At one point a woman walked by (this did not happen often) and said, “you must have a strong arm!” It was at that point when I realized my arm was getting quite tired…but I was in a rhythm now and could deal with any pain that might surface. I would not stop. I cowbelled until people who passed were walking up the hill. I decided I would be okay making my getaway when people passed who seemed to be okay with walking up the hill, and had probably been walking most of the race. I still felt bad, but I left to go meet up with Brennan and Amy for a post-race celebration! I admit I did tie the cowbell to my bike and swerve a lot to make it clang on the way to the car in some effort to keep cowbelling.

The results:

The stars represent the precise locations of the blisters you will develop if you cowbell for 75 straight minutes like I did sans gloves. THIS IS YOUR WARNING!

It was strange to spectate a race like this one and not be sitting out due to injury, but rather just because I didn’t plan on running this race. I felt a little left out, but I’m glad I didn’t run it. I have quite the beast to tackle in less than two weeks, and that is what my mind is on right now. Everyone who ran did awesome – Brennan, Anne, Craig, Zophia, and Melissa all got PRs. Possibly others I don’t know about as well. And, my friend Bill ran his first half marathon ever and is now addicted. I sold him a Garmin the day before and he told me how much it helped, which made me happy. This day was a reminder of why I love what I do, and why it feels so awesome to help other people, and I would not have rather been anywhere else but at mile eleven getting some odd blisters from a cowbell. 🙂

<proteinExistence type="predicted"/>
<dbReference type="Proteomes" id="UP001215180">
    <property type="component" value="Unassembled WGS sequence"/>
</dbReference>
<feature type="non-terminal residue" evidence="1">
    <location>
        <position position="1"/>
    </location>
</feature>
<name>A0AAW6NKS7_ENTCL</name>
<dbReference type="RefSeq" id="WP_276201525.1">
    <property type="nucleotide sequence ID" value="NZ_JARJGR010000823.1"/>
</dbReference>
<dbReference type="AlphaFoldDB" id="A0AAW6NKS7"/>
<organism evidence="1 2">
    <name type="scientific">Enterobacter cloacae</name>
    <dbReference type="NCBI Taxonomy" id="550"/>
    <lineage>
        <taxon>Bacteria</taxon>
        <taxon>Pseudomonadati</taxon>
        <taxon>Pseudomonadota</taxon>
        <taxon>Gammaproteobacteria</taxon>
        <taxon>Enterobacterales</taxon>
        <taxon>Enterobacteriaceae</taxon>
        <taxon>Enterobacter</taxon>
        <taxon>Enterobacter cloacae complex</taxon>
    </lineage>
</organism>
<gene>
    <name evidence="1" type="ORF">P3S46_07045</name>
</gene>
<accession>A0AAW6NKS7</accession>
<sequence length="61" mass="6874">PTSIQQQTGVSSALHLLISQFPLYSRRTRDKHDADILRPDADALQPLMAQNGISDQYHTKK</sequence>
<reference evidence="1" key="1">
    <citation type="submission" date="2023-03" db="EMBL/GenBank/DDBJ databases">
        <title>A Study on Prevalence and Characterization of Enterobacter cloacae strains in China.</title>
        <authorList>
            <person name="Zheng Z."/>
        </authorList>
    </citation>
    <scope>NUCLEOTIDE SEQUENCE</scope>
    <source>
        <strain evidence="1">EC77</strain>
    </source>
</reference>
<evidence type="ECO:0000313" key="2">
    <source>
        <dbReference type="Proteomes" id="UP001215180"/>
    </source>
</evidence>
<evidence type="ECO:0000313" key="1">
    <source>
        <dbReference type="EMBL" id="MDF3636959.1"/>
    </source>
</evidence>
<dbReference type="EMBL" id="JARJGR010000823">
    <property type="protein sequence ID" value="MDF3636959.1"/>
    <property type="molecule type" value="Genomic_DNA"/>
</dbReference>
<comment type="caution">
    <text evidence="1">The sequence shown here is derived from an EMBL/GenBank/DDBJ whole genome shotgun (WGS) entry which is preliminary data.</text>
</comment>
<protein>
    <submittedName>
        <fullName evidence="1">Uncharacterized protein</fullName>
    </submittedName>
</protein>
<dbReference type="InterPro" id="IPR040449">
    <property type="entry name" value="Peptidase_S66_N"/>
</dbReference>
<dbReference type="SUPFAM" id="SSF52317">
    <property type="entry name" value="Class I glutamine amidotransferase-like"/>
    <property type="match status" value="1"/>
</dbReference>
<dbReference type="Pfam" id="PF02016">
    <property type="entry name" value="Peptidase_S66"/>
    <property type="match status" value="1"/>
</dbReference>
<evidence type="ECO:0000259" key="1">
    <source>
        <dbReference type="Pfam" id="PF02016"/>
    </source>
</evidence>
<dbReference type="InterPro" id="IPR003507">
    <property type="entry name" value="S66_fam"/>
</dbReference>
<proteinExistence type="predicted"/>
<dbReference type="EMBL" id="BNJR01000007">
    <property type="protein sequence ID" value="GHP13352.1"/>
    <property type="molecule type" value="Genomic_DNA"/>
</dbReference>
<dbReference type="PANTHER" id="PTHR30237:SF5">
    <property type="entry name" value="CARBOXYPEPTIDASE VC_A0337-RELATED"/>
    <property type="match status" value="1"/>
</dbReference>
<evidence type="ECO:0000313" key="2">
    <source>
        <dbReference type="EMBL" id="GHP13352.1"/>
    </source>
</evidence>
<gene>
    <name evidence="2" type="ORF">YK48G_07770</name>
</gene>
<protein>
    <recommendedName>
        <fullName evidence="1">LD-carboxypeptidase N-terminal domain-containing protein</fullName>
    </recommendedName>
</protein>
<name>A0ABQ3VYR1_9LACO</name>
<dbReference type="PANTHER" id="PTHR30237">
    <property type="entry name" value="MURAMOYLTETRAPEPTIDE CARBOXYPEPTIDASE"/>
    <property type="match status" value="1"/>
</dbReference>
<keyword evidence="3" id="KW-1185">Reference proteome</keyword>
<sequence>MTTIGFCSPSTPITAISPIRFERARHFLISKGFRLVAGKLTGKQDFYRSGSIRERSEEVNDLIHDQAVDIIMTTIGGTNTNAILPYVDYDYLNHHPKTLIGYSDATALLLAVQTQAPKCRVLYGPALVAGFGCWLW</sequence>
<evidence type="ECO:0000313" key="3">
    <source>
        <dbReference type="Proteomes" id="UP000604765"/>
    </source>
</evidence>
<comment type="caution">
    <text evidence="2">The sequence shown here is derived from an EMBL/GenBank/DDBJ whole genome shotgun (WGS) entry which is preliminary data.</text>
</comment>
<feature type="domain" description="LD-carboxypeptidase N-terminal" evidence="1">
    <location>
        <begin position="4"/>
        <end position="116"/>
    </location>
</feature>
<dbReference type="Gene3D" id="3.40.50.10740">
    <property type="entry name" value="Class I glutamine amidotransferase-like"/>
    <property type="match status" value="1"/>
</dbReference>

Sitting pretty after a hard day's work.
Sitting pretty after a hard day’s work.
Amy, me, and Brennan (stolen from Amy...).
Amy, me, and Brennan (stolen from Amy…).


8 thoughts on “The art of cowbelling”

  1. There is a very soft spot in my heart for those who come out and cheer at races – especially if he/she chooses a spot that’s otherwise pretty empty and isolated! Cheering on a course always gets me pumped (as a runner). And returning the favor is always fun, too. It’s especially fun out here in Singapore, where there is NO culture of cheering AT ALL. I might be the only person really cheering at all. Crazy, but true. People always give me a weird look, then break into a huge grin. I actually have to think hard about running v. cheering, since cheering here is so fun! [You and your cowbell can come join me ANY TIME! 🙂 ]

Leave a Reply

Fill in your details below or click an icon to log in: Logo

You are commenting using your account. Log Out /  Change )

Google+ photo

You are commenting using your Google+ account. Log Out /  Change )

Twitter picture

You are commenting using your Twitter account. Log Out /  Change )

Facebook photo

You are commenting using your Facebook account. Log Out /  Change )


Connecting to %s